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Ilhan Omar and Elliott Abrams, Venezuela envoy, clash over U.S. meddling in Latin America

Washington — U.S. Rep. Ilhan Omar, D-Minnesota, grilled the State Department's special representative to Venezuela, Elliott Abrams, over his involvement in the Iran-Contra affair and other controversial foreign policy decisions during the Cold War. 

In a contentious exchange during a House Foreign Affairs Committee hearing on the socio-political crisis in Venezuela, Abrams faced pointed questions and scathing criticism from Omar, an outspoken critic of the Trump's administration's hawkish stance against President Nicolás Maduro's government

"I fail to understand why members of this committee or the American people should find any testimony that you give today to be truthful," Omar told Abrams after outlining the two misdemeanor counts he plead guilty to in 1991 for withholding information from Congress.   

Abrams quickly interjected, labeling Omar's assertions an "attack."

Ilhan Omar
Rep. Ilhan Omar, D-Minn., attends a House Foreign Affairs Committee hearing in Rayburn Building titled "Venezuela at a Crossroads," on Wed., Feb. 13, 2019. AP

As assistant secretary of state during the Reagan administration, Abrams was involved in a secret arms deal in which the U.S. sought to trade missiles and other weapons to Iran and use the funds to support right-wing paramilitaries known as the "contras," who were seeking to topple a leftist government in Nicaragua. In a 1991 plea agreement with an independent commission tasked with probing the scandal — which became known as the Iran-Contra affair — Abrams admitted to lying to members of Congress about the clandestine deal. In 1992, he and other Reagan administration officials embroiled in the scandal were pardoned by former President George H. W. Bush.

Omar also pressed Abrams about his role in shaping an interventionist American foreign policy in other Latin American countries during his first stints at the State Department. During the Cold War, the U.S. supported various violent coups in Latin America, including some against democratically-elected governments. 

The freshman Democrat asked Abrams about a remark he made in 1993, when he called the Reagan administration's record in El Salvador a "fabulous achievement." Between 1979 and 1992, the U.S. backed a right-wing military government in El Salvador during a civil war against leftist guerrillas that resulted in the deaths of more than 75,000 people, according to the Center for Justice and Accountability, an international human rights group.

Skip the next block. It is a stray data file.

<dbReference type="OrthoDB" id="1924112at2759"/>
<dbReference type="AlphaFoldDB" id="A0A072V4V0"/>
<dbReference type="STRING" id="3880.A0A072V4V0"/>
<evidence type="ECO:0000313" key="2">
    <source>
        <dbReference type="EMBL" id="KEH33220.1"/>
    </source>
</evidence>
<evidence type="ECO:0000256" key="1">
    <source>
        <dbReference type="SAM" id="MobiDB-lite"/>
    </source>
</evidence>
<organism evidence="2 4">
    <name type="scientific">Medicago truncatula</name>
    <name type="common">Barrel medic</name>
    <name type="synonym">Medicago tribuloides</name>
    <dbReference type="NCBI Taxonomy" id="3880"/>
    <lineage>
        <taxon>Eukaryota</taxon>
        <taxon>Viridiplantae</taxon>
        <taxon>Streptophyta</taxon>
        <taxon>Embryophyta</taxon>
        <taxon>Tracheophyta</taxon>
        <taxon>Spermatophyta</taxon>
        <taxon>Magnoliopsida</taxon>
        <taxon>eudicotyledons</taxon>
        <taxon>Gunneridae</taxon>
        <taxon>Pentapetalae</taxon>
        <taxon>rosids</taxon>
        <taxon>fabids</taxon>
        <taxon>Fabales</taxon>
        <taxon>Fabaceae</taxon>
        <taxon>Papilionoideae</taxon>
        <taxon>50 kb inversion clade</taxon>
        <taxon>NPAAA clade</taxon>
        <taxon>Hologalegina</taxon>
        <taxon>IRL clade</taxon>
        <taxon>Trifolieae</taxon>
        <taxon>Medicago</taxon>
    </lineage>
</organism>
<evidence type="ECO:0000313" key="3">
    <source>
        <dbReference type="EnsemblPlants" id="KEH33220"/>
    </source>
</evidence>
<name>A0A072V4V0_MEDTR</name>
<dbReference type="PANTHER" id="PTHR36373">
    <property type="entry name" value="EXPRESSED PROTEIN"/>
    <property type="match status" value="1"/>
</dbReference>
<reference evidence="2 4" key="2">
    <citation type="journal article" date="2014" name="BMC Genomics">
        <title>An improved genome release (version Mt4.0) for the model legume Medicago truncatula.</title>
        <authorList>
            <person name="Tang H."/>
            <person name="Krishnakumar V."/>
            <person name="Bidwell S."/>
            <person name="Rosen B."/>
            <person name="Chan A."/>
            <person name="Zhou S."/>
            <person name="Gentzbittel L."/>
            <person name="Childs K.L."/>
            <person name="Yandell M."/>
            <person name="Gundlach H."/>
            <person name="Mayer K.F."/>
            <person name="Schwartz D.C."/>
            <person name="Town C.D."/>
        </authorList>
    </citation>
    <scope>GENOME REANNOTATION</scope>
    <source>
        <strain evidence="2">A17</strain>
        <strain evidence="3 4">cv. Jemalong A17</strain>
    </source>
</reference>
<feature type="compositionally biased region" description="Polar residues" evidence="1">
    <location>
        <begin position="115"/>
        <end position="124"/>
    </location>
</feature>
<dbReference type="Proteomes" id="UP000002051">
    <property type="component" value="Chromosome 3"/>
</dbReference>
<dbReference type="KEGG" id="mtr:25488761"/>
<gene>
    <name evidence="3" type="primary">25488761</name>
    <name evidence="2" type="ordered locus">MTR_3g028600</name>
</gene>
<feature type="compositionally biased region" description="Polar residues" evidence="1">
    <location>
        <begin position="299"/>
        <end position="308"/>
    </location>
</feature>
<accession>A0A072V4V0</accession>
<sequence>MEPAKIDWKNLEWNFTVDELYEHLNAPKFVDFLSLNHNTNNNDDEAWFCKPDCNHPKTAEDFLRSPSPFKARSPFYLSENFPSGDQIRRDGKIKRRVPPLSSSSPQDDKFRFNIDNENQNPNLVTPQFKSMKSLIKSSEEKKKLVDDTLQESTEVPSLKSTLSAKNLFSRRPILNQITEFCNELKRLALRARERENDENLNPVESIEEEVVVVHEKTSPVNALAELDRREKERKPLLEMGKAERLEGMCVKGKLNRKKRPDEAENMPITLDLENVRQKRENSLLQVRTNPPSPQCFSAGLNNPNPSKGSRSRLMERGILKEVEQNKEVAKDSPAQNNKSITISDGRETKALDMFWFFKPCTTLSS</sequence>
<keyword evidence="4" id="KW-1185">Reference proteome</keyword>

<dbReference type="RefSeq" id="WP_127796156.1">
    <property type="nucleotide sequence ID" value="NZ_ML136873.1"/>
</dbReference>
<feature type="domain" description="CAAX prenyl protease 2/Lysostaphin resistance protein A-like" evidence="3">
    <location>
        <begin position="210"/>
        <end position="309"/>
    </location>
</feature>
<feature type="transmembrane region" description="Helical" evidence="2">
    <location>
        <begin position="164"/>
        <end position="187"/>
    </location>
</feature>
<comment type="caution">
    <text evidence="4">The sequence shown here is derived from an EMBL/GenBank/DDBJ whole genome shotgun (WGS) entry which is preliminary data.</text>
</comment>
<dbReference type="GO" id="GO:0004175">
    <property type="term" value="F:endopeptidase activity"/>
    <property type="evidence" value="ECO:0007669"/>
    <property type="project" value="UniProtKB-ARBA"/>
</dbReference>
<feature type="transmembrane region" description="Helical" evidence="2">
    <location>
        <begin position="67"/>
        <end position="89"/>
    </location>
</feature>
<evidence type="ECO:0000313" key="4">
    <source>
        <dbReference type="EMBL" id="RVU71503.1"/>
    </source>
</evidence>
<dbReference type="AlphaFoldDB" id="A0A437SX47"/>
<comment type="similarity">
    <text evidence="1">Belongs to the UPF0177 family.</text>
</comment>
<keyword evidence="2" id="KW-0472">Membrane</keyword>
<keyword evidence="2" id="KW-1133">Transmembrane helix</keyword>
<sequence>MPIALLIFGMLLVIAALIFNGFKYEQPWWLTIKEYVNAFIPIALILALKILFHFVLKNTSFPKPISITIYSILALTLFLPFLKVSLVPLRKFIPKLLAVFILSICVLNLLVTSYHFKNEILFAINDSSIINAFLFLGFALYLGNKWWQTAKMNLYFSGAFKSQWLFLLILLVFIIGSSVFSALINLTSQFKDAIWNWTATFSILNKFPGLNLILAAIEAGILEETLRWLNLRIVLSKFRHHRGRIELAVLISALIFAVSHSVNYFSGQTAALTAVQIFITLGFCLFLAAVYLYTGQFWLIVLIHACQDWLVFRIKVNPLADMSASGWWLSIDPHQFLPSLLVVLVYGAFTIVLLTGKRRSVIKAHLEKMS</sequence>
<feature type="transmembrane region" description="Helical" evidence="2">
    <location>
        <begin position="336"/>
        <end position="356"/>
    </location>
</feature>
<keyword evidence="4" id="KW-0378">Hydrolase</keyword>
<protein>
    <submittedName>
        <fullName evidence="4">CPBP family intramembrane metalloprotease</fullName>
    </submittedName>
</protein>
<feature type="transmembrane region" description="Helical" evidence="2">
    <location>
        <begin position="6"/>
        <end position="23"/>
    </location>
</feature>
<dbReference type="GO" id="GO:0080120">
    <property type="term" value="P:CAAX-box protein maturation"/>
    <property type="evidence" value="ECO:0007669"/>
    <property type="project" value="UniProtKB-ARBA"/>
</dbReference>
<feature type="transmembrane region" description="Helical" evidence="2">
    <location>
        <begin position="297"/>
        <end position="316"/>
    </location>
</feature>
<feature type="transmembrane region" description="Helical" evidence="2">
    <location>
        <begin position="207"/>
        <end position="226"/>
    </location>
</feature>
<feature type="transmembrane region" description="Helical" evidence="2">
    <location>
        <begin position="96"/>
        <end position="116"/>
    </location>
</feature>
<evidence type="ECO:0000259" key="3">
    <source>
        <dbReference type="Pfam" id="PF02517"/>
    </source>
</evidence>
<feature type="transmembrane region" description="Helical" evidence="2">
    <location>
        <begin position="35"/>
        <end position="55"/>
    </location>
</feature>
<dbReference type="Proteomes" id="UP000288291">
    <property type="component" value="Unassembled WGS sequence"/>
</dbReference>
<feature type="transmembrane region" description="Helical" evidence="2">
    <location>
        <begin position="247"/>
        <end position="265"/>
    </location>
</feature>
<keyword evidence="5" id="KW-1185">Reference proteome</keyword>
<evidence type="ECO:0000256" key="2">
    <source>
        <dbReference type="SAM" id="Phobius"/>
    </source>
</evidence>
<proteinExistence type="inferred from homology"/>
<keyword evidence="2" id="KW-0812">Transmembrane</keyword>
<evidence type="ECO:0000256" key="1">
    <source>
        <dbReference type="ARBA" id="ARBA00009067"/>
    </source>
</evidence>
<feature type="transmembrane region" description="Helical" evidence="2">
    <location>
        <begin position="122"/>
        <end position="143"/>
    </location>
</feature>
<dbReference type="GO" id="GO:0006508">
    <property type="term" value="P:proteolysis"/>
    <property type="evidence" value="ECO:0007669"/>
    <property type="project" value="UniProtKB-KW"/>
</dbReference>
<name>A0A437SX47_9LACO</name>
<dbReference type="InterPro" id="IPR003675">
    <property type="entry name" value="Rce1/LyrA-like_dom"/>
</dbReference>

Omar specifically cited the massacre of hundreds of civilians by the American-trained El Salvadoran army at the El Mazote village in 1981. 

"Yes or no, do you think that massacre was a 'fabulous achievement' that happened under our watch," she asked. 

"That is a ridiculous question," Abrams responded, again accusing Omar of crafting a "personal attack." 

Omar continued her questioning, asking Abrams if he would be in favor of the U.S. supporting armed groups in Venezuela that participate in war crimes, crimes against humanity or genocide if he believed it would serve America's interests. Abrams refused to answer the specific question, saying it was not a "real" question. 

"Whether under your watch a genocide will take place and you will look the other way because American interests were being upheld is a fair question because the American people want to know that anytime we engage in a country that we think about what our actions could be and how we believe our values are being furthered," Omar said.   

Along with recognizing the main opposition leader in Venezuela as the country's interim president and issuing sweeping sanctions against the largest state-owned oil company, the Trump administration has pledged more than $20 million in humanitarian assistance to the Venezuelan people.   

But Maduro and other leftist leaders in the region, including in Bolivia and Cuba, have accused the American government of trying to stage a coup in Venezuela. Standing alongside diplomats from Russia, China, North Korea, Syria, Cuba, Nicaragua and Iran, Venezuela's foreign minister Jorge Arreaza told CBS News' Pamela Falk Thursday that Maduro's government has formed a coalition to oppose interference in his country's affairs.

After again downplaying her question, Abrams said "the entire thrust of American policy in Venezuela is to support the Venezuelan people's effort to restore democracy to their country."

In her final question, Omar asked Abrams whether American foreign policy prioritized upholding human rights and protecting people against genocide. 

"That is always the position of the United States," he replied. 

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